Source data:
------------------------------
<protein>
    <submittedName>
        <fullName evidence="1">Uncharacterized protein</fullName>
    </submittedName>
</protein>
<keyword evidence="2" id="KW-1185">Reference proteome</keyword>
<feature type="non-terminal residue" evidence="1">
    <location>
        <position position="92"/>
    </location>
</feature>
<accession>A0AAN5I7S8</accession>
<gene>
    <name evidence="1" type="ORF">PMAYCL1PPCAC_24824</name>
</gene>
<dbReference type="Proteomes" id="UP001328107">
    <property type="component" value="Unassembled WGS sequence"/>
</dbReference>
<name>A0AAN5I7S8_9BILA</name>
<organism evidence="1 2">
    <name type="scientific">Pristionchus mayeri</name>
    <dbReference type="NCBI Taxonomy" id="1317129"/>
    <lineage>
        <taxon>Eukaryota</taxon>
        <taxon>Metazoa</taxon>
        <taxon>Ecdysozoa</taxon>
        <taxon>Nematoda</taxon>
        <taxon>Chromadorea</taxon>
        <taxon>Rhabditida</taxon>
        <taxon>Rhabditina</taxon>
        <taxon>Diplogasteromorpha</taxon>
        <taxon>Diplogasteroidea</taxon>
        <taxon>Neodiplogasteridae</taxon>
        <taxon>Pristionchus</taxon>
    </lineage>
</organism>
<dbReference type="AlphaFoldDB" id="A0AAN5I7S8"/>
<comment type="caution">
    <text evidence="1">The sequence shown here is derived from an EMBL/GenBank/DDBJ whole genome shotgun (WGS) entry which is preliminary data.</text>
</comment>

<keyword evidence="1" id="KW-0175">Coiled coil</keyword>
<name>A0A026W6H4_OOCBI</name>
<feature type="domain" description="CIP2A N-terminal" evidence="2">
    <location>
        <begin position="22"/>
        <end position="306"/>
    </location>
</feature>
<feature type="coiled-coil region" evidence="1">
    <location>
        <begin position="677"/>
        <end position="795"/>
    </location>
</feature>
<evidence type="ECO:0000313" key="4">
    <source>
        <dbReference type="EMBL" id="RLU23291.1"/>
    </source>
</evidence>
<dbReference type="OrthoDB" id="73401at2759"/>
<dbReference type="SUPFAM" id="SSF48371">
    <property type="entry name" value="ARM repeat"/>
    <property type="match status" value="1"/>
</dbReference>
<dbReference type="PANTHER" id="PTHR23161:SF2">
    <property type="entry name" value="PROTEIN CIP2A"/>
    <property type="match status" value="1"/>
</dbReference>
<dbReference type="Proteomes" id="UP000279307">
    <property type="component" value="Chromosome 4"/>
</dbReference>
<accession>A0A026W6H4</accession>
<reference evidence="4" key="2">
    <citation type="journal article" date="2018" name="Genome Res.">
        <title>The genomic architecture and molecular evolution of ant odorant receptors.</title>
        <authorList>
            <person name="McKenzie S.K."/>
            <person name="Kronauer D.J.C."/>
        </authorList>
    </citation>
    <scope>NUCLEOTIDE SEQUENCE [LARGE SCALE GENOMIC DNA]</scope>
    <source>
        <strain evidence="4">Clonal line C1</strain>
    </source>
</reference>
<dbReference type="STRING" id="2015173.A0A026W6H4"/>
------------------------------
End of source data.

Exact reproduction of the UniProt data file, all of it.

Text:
<protein>
    <submittedName>
        <fullName evidence="1">Uncharacterized protein</fullName>
    </submittedName>
</protein>
<keyword evidence="2" id="KW-1185">Reference proteome</keyword>
<feature type="non-terminal residue" evidence="1">
    <location>
        <position position="92"/>
    </location>
</feature>
<accession>A0AAN5I7S8</accession>
<gene>
    <name evidence="1" type="ORF">PMAYCL1PPCAC_24824</name>
</gene>
<dbReference type="Proteomes" id="UP001328107">
    <property type="component" value="Unassembled WGS sequence"/>
</dbReference>
<name>A0AAN5I7S8_9BILA</name>
<organism evidence="1 2">
    <name type="scientific">Pristionchus mayeri</name>
    <dbReference type="NCBI Taxonomy" id="1317129"/>
    <lineage>
        <taxon>Eukaryota</taxon>
        <taxon>Metazoa</taxon>
        <taxon>Ecdysozoa</taxon>
        <taxon>Nematoda</taxon>
        <taxon>Chromadorea</taxon>
        <taxon>Rhabditida</taxon>
        <taxon>Rhabditina</taxon>
        <taxon>Diplogasteromorpha</taxon>
        <taxon>Diplogasteroidea</taxon>
        <taxon>Neodiplogasteridae</taxon>
        <taxon>Pristionchus</taxon>
    </lineage>
</organism>
<dbReference type="AlphaFoldDB" id="A0AAN5I7S8"/>
<comment type="caution">
    <text evidence="1">The sequence shown here is derived from an EMBL/GenBank/DDBJ whole genome shotgun (WGS) entry which is preliminary data.</text>
</comment>

<keyword evidence="1" id="KW-0175">Coiled coil</keyword>
<name>A0A026W6H4_OOCBI</name>
<feature type="domain" description="CIP2A N-terminal" evidence="2">
    <location>
        <begin position="22"/>
        <end position="306"/>
    </location>
</feature>
<feature type="coiled-coil region" evidence="1">
    <location>
        <begin position="677"/>
        <end position="795"/>
    </location>
</feature>
<evidence type="ECO:0000313" key="4">
    <source>
        <dbReference type="EMBL" id="RLU23291.1"/>
    </source>
</evidence>
<dbReference type="OrthoDB" id="73401at2759"/>
<dbReference type="SUPFAM" id="SSF48371">
    <property type="entry name" value="ARM repeat"/>
    <property type="match status" value="1"/>
</dbReference>
<dbReference type="PANTHER" id="PTHR23161:SF2">
    <property type="entry name" value="PROTEIN CIP2A"/>
    <property type="match status" value="1"/>
</dbReference>
<dbReference type="Proteomes" id="UP000279307">
    <property type="component" value="Chromosome 4"/>
</dbReference>
<accession>A0A026W6H4</accession>
<reference evidence="4" key="2">
    <citation type="journal article" date="2018" name="Genome Res.">
        <title>The genomic architecture and molecular evolution of ant odorant receptors.</title>
        <authorList>
            <person name="McKenzie S.K."/>
            <person name="Kronauer D.J.C."/>
        </authorList>
    </citation>
    <scope>NUCLEOTIDE SEQUENCE [LARGE SCALE GENOMIC DNA]</scope>
    <source>
        <strain evidence="4">Clonal line C1</strain>
    </source>
</reference>
<dbReference type="STRING" id="2015173.A0A026W6H4"/>